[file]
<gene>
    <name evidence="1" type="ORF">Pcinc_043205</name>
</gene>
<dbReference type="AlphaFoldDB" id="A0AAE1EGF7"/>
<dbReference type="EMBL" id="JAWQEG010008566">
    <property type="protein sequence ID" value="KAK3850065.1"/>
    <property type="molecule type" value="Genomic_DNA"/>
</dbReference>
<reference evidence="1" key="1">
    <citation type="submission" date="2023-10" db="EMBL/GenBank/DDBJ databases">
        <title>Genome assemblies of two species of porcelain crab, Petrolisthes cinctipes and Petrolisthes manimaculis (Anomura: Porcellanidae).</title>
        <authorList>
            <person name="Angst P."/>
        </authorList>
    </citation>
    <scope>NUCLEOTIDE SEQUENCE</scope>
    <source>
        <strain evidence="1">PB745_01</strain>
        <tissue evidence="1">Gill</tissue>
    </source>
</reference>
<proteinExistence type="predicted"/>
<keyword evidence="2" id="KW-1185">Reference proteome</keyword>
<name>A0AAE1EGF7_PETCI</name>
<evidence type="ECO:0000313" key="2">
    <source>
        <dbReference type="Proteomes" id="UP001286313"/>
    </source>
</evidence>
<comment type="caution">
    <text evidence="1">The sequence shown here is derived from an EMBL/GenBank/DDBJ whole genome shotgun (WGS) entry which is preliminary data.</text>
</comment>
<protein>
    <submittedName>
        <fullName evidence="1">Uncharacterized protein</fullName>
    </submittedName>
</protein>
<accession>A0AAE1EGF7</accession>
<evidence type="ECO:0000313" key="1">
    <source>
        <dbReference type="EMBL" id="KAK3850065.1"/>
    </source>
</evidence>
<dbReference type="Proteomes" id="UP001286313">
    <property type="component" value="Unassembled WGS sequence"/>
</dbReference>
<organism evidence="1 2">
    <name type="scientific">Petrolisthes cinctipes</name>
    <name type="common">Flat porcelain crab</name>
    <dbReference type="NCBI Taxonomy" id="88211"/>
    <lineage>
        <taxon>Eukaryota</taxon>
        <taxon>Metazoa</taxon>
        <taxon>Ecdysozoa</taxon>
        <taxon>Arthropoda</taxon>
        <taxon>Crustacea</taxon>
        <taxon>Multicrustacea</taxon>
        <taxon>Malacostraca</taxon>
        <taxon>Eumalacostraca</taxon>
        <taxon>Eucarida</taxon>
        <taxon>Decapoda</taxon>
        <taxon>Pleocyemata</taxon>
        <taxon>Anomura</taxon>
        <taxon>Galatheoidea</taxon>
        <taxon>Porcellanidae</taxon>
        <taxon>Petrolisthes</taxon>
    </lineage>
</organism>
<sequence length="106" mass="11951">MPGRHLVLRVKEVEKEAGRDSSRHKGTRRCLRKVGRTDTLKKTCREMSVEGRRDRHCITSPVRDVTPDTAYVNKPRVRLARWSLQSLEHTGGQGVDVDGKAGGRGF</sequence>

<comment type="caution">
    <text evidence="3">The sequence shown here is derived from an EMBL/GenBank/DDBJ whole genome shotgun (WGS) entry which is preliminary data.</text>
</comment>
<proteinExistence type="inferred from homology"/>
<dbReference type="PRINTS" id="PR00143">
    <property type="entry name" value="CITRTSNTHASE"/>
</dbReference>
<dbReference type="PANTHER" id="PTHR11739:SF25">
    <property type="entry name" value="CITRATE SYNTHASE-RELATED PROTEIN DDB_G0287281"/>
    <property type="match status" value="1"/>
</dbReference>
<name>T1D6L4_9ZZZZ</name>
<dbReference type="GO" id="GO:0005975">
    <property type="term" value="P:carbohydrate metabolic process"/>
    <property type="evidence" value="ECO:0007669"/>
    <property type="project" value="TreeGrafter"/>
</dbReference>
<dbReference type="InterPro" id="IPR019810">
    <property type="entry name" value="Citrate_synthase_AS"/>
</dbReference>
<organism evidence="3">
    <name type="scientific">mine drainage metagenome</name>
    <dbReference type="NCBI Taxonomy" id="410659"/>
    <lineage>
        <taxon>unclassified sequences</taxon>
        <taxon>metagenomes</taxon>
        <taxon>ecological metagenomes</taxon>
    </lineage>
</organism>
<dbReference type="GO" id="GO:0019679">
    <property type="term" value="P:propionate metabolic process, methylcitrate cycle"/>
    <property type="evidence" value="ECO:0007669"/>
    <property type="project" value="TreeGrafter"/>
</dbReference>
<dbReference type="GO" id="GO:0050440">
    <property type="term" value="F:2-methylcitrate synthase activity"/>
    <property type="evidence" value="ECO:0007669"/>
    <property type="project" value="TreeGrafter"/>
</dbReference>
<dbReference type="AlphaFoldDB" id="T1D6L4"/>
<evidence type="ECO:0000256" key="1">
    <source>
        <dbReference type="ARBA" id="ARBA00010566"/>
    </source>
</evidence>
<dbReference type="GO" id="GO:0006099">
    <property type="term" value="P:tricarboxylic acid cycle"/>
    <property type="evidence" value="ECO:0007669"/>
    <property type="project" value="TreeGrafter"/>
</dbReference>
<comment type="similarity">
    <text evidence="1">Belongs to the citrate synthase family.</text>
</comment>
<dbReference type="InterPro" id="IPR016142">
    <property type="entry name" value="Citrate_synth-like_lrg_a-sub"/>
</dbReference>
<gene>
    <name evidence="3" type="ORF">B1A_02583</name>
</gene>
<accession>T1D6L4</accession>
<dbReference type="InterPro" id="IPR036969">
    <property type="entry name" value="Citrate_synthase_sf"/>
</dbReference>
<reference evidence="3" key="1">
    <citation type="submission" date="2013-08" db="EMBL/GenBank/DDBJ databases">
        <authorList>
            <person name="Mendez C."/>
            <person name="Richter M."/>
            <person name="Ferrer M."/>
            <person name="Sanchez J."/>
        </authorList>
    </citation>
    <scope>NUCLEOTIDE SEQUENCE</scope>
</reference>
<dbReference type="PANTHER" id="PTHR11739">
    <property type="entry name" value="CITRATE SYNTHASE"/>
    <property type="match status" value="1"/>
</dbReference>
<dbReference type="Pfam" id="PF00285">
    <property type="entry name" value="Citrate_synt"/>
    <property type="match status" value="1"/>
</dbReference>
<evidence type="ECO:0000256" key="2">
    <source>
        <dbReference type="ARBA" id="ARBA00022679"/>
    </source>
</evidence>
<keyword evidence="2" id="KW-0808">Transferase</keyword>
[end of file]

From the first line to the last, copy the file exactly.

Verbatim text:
<gene>
    <name evidence="1" type="ORF">Pcinc_043205</name>
</gene>
<dbReference type="AlphaFoldDB" id="A0AAE1EGF7"/>
<dbReference type="EMBL" id="JAWQEG010008566">
    <property type="protein sequence ID" value="KAK3850065.1"/>
    <property type="molecule type" value="Genomic_DNA"/>
</dbReference>
<reference evidence="1" key="1">
    <citation type="submission" date="2023-10" db="EMBL/GenBank/DDBJ databases">
        <title>Genome assemblies of two species of porcelain crab, Petrolisthes cinctipes and Petrolisthes manimaculis (Anomura: Porcellanidae).</title>
        <authorList>
            <person name="Angst P."/>
        </authorList>
    </citation>
    <scope>NUCLEOTIDE SEQUENCE</scope>
    <source>
        <strain evidence="1">PB745_01</strain>
        <tissue evidence="1">Gill</tissue>
    </source>
</reference>
<proteinExistence type="predicted"/>
<keyword evidence="2" id="KW-1185">Reference proteome</keyword>
<name>A0AAE1EGF7_PETCI</name>
<evidence type="ECO:0000313" key="2">
    <source>
        <dbReference type="Proteomes" id="UP001286313"/>
    </source>
</evidence>
<comment type="caution">
    <text evidence="1">The sequence shown here is derived from an EMBL/GenBank/DDBJ whole genome shotgun (WGS) entry which is preliminary data.</text>
</comment>
<protein>
    <submittedName>
        <fullName evidence="1">Uncharacterized protein</fullName>
    </submittedName>
</protein>
<accession>A0AAE1EGF7</accession>
<evidence type="ECO:0000313" key="1">
    <source>
        <dbReference type="EMBL" id="KAK3850065.1"/>
    </source>
</evidence>
<dbReference type="Proteomes" id="UP001286313">
    <property type="component" value="Unassembled WGS sequence"/>
</dbReference>
<organism evidence="1 2">
    <name type="scientific">Petrolisthes cinctipes</name>
    <name type="common">Flat porcelain crab</name>
    <dbReference type="NCBI Taxonomy" id="88211"/>
    <lineage>
        <taxon>Eukaryota</taxon>
        <taxon>Metazoa</taxon>
        <taxon>Ecdysozoa</taxon>
        <taxon>Arthropoda</taxon>
        <taxon>Crustacea</taxon>
        <taxon>Multicrustacea</taxon>
        <taxon>Malacostraca</taxon>
        <taxon>Eumalacostraca</taxon>
        <taxon>Eucarida</taxon>
        <taxon>Decapoda</taxon>
        <taxon>Pleocyemata</taxon>
        <taxon>Anomura</taxon>
        <taxon>Galatheoidea</taxon>
        <taxon>Porcellanidae</taxon>
        <taxon>Petrolisthes</taxon>
    </lineage>
</organism>
<sequence length="106" mass="11951">MPGRHLVLRVKEVEKEAGRDSSRHKGTRRCLRKVGRTDTLKKTCREMSVEGRRDRHCITSPVRDVTPDTAYVNKPRVRLARWSLQSLEHTGGQGVDVDGKAGGRGF</sequence>

<comment type="caution">
    <text evidence="3">The sequence shown here is derived from an EMBL/GenBank/DDBJ whole genome shotgun (WGS) entry which is preliminary data.</text>
</comment>
<proteinExistence type="inferred from homology"/>
<dbReference type="PRINTS" id="PR00143">
    <property type="entry name" value="CITRTSNTHASE"/>
</dbReference>
<dbReference type="PANTHER" id="PTHR11739:SF25">
    <property type="entry name" value="CITRATE SYNTHASE-RELATED PROTEIN DDB_G0287281"/>
    <property type="match status" value="1"/>
</dbReference>
<name>T1D6L4_9ZZZZ</name>
<dbReference type="GO" id="GO:0005975">
    <property type="term" value="P:carbohydrate metabolic process"/>
    <property type="evidence" value="ECO:0007669"/>
    <property type="project" value="TreeGrafter"/>
</dbReference>
<dbReference type="InterPro" id="IPR019810">
    <property type="entry name" value="Citrate_synthase_AS"/>
</dbReference>
<organism evidence="3">
    <name type="scientific">mine drainage metagenome</name>
    <dbReference type="NCBI Taxonomy" id="410659"/>
    <lineage>
        <taxon>unclassified sequences</taxon>
        <taxon>metagenomes</taxon>
        <taxon>ecological metagenomes</taxon>
    </lineage>
</organism>
<dbReference type="GO" id="GO:0019679">
    <property type="term" value="P:propionate metabolic process, methylcitrate cycle"/>
    <property type="evidence" value="ECO:0007669"/>
    <property type="project" value="TreeGrafter"/>
</dbReference>
<dbReference type="GO" id="GO:0050440">
    <property type="term" value="F:2-methylcitrate synthase activity"/>
    <property type="evidence" value="ECO:0007669"/>
    <property type="project" value="TreeGrafter"/>
</dbReference>
<dbReference type="AlphaFoldDB" id="T1D6L4"/>
<evidence type="ECO:0000256" key="1">
    <source>
        <dbReference type="ARBA" id="ARBA00010566"/>
    </source>
</evidence>
<dbReference type="GO" id="GO:0006099">
    <property type="term" value="P:tricarboxylic acid cycle"/>
    <property type="evidence" value="ECO:0007669"/>
    <property type="project" value="TreeGrafter"/>
</dbReference>
<comment type="similarity">
    <text evidence="1">Belongs to the citrate synthase family.</text>
</comment>
<dbReference type="InterPro" id="IPR016142">
    <property type="entry name" value="Citrate_synth-like_lrg_a-sub"/>
</dbReference>
<gene>
    <name evidence="3" type="ORF">B1A_02583</name>
</gene>
<accession>T1D6L4</accession>
<dbReference type="InterPro" id="IPR036969">
    <property type="entry name" value="Citrate_synthase_sf"/>
</dbReference>
<reference evidence="3" key="1">
    <citation type="submission" date="2013-08" db="EMBL/GenBank/DDBJ databases">
        <authorList>
            <person name="Mendez C."/>
            <person name="Richter M."/>
            <person name="Ferrer M."/>
            <person name="Sanchez J."/>
        </authorList>
    </citation>
    <scope>NUCLEOTIDE SEQUENCE</scope>
</reference>
<dbReference type="PANTHER" id="PTHR11739">
    <property type="entry name" value="CITRATE SYNTHASE"/>
    <property type="match status" value="1"/>
</dbReference>
<dbReference type="Pfam" id="PF00285">
    <property type="entry name" value="Citrate_synt"/>
    <property type="match status" value="1"/>
</dbReference>
<evidence type="ECO:0000256" key="2">
    <source>
        <dbReference type="ARBA" id="ARBA00022679"/>
    </source>
</evidence>
<keyword evidence="2" id="KW-0808">Transferase</keyword>